• May 2003: Performances at the Grace Episcopal Church in Chicago.[15]
    • May 2003: Performances in Cologne (CD recording available), Capella Coloniensis.[15]
    • January 2004: Concert performances at the Théâtre des Champs-Élysées Paris and the Arsenal de Metz, Venice Baroque Orchestra.[15]
    • February and April 2004: Performances in Berkeley and in the Brooklyn Academy of Music Harvey Theater, Venice Baroque Orchestra.[15]
    • October/November 2007: Productions at the Teo Otto Theater Remscheid and the Schauspielhaus Wuppertal.[15]
    • October 2009: Performance at the Stadttheater Neuburg[15]
    • June 2010: Performance from the Händel-Festspiele Halle at the Goethe-Theater Bad Lauchstädt.[15]
    • May 2013: Performance (Available on CD) at the de:Deutsches Theater Göttingen, FestspielOrchester Göttingen.[15][53]
  • Johann Adolph Hasse:
    • September 2008: Performance at St. Giles Church in London, Ensemble Serse.[20]
    • June 2009: Performance at the Savile Club in London, Ensemble Serse.[20]
    • November 2014: CD recording, Armonia Atenea.[54]
    • December 2017: Performances at the Oldenburgisches Staatstheater, Oldenburgisches Staatsorchester.[55]

External linksEdit

Digital versionsEdit

ReferencesEdit

  1. ^ a b c d e Neville, Don (2002) [1 December 1992]. "Siroe re di Persia [Siroe]('Siroes, King of Persia')". Grove Music Online (8th ed.). Oxford University Press. ISBN 978-1-56159-263-0.
  2. ^ Metastasio, Pietro in Die Musik in Geschichte und Gegenwart, pp. 50861ff, Bärenreiter-Verlag, 1986 Digitale Bibliothek vol. 60.
  3. ^ "Siroe re di Persia (Vinci)". corago. University of Bologna. Retrieved 11 January 2020.
  4. ^ "Siroe re di Persia (Perez)". corago. University of Bologna. Retrieved 11 January 2020.
  5. ^ "Siroe re di Persia (Vinci)". corago. University of Bologna. Retrieved 11 January 2020.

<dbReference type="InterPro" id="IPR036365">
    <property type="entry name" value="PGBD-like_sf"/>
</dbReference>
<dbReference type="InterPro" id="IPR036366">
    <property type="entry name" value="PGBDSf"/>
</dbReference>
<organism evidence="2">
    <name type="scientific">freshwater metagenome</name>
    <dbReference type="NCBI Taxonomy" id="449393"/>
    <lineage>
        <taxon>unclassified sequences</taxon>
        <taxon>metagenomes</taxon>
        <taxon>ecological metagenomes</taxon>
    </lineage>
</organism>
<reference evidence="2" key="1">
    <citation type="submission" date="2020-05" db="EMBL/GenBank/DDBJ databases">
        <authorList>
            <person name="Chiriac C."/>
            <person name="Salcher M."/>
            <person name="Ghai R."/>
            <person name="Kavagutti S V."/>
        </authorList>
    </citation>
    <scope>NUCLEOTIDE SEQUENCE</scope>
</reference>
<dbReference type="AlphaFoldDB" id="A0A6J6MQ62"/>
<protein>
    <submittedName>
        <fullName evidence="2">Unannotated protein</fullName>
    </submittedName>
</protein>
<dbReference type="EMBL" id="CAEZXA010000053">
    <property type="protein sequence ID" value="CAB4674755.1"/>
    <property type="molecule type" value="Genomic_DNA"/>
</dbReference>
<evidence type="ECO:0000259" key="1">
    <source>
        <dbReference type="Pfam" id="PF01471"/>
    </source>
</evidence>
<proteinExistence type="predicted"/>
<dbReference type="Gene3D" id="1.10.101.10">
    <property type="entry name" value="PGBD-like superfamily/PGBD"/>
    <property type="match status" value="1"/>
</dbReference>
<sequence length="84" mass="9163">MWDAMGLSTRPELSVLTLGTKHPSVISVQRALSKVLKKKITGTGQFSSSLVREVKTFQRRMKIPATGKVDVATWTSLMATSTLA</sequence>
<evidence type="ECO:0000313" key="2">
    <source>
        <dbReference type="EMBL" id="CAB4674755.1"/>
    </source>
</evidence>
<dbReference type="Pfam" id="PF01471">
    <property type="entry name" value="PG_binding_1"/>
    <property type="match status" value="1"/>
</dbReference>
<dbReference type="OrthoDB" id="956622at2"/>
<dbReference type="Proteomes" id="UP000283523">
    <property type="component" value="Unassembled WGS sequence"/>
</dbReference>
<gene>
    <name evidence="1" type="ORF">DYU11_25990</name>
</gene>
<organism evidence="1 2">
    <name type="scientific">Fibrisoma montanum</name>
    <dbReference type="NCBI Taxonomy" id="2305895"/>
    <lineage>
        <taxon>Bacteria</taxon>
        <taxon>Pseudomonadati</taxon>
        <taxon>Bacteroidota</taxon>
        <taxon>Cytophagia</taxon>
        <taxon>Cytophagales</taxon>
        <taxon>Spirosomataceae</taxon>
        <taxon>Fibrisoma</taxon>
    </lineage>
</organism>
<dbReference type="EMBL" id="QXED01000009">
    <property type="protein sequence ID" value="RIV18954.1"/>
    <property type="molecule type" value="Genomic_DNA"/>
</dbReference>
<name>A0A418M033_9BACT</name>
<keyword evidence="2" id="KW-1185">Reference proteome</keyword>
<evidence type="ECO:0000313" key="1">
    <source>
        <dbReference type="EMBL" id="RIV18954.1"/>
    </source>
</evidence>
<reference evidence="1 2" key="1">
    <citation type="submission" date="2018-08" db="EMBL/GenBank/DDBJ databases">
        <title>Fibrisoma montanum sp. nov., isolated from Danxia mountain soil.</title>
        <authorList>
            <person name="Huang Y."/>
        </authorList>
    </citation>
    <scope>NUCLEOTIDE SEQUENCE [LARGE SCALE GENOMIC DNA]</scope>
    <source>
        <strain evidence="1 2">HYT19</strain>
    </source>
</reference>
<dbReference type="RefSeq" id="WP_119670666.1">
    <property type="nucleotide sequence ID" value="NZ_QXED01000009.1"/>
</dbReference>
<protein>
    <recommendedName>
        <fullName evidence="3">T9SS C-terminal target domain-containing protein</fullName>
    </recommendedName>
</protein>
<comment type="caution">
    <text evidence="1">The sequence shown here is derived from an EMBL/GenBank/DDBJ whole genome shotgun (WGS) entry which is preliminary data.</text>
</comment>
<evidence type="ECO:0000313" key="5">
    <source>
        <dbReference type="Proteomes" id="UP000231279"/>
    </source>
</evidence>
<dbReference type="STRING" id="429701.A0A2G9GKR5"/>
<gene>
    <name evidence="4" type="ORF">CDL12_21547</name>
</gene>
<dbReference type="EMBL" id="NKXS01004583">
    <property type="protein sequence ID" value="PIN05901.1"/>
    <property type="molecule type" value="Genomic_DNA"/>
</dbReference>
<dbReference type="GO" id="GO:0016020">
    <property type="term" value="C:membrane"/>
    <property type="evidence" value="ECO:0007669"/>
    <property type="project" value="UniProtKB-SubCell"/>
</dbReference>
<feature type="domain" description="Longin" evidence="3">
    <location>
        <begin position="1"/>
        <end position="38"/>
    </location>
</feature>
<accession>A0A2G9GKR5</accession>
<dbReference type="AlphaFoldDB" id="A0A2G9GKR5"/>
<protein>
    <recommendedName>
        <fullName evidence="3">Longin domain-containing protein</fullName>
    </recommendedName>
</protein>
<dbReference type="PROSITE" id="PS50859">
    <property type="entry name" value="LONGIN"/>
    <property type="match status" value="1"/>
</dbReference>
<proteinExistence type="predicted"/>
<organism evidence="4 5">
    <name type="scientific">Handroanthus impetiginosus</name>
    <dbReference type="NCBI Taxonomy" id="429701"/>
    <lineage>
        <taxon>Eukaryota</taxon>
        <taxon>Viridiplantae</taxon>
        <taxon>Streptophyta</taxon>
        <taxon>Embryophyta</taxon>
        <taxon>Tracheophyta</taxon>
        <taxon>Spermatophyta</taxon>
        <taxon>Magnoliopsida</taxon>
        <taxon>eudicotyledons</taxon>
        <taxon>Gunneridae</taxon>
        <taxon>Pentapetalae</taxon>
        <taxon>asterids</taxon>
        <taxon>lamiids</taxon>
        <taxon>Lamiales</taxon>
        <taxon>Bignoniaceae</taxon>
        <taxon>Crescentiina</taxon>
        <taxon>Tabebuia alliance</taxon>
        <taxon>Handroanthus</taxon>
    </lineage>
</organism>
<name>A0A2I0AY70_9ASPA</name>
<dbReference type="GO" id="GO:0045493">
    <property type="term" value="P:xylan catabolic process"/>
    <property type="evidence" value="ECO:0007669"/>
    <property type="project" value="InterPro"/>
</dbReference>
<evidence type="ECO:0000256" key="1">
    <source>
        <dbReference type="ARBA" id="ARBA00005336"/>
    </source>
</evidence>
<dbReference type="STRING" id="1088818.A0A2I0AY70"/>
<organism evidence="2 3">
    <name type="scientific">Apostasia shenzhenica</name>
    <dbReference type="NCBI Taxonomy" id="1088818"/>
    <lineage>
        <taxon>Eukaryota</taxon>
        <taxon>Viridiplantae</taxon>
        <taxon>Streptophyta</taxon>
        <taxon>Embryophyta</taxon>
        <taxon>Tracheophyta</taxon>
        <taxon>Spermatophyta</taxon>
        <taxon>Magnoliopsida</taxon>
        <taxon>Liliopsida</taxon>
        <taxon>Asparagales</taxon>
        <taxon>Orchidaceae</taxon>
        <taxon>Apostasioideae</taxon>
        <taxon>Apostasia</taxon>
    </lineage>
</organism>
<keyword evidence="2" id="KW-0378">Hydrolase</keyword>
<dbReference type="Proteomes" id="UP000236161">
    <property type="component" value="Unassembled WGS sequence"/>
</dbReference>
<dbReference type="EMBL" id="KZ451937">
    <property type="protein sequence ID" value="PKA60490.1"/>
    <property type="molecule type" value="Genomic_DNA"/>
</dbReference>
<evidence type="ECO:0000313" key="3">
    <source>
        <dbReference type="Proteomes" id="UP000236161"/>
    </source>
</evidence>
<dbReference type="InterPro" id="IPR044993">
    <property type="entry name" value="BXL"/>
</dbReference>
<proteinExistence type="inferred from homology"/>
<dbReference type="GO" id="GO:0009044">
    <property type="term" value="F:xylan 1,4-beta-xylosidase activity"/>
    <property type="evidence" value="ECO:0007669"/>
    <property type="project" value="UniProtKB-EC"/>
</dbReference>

6. ^ Siroe, re di Persia (Vinci) at operabaroque.fr, accessed 10 January 2020.
  7. ^ "Siroe re di Persia (Porta)". corago. University of Bologna. Retrieved 11 January 2020.
  8. ^ "Siroe re di Persia (Sarto)". corago. University of Bologna. Retrieved 11 January 2020.
  9. ^ Siroe re di Persia (Sarro) at operabaroque.fr, accessed 10 January 2020.
  10. ^ "Siroe re di Persia (Porpora)". corago. University of Bologna. Retrieved 11 January 2020.
  11. ^ Siroe re di Persia (Porpora) at operabaroque.fr, accessed 10 January 2020.
  12. ^ "Siroe re di Persia (Vivaldi)". corago. University of Bologna. Retrieved 11 January 2020.
  13. ^ Siroe re di Persia (Vivaldi) at operabaroque.fr, accessed 10 January 2020.
  14. ^ "Siroe re di Persia (Handel)". corago. University of Bologna. Retrieved 11 January 2020.
  15. ^ a b c d e f g h i j k l Siroe (Händel) at operabaroque.fr, accessed 10 January 2020.
  16. ^ "Siroe re di Persia (Fiorè)". corago. University of Bologna. Retrieved 11 January 2020.
  17. ^ "Siroe re di Persia (Pescetti)". corago. University of Bologna. Retrieved 11 January 2020.
  18. ^ "Siroe re di Persia (Bioni)". corago. University of Bologna. Retrieved 11 January 2020.
  19. ^ a b "Siroe re di Persia (Hasse)". corago. University of Bologna. Retrieved 11 January 2020.
  20. ^ a b c d Siroe re di Persia (Hasse) at operabaroque.fr, accessed 10 January 2020.